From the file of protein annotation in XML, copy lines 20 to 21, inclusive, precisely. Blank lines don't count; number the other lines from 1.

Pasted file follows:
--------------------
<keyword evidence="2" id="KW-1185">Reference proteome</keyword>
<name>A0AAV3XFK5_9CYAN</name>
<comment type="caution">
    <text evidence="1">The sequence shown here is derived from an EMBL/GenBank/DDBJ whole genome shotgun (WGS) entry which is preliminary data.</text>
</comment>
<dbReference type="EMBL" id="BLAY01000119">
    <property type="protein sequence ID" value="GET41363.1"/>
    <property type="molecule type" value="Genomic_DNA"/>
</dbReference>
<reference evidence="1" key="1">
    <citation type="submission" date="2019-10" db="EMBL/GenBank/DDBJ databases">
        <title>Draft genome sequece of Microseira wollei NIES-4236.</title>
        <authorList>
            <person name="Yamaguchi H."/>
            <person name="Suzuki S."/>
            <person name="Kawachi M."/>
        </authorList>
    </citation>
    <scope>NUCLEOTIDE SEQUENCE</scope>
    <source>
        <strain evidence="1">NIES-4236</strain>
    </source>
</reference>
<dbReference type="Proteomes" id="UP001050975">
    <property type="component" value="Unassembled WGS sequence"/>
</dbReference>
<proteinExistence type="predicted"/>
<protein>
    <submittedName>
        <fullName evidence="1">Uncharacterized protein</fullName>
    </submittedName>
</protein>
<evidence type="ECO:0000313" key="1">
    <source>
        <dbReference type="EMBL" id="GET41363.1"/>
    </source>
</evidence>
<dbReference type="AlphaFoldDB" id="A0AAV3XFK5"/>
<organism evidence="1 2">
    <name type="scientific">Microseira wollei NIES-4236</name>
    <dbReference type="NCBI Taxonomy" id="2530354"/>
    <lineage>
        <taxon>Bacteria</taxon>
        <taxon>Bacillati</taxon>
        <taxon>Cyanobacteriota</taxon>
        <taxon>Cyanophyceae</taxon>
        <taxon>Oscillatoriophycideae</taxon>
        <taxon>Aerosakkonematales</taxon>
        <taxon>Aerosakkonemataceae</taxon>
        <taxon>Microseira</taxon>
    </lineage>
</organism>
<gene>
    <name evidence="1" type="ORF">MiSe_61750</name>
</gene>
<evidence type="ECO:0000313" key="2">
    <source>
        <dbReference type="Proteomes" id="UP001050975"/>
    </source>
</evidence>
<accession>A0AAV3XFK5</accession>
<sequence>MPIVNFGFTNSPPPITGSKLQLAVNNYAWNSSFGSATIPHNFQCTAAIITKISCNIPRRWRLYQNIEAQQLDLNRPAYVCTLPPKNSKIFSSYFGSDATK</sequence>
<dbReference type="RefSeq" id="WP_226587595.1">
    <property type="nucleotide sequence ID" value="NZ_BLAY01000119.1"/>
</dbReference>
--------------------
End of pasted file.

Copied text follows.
    <source>
        <strain evidence="1">NIES-4236</strain>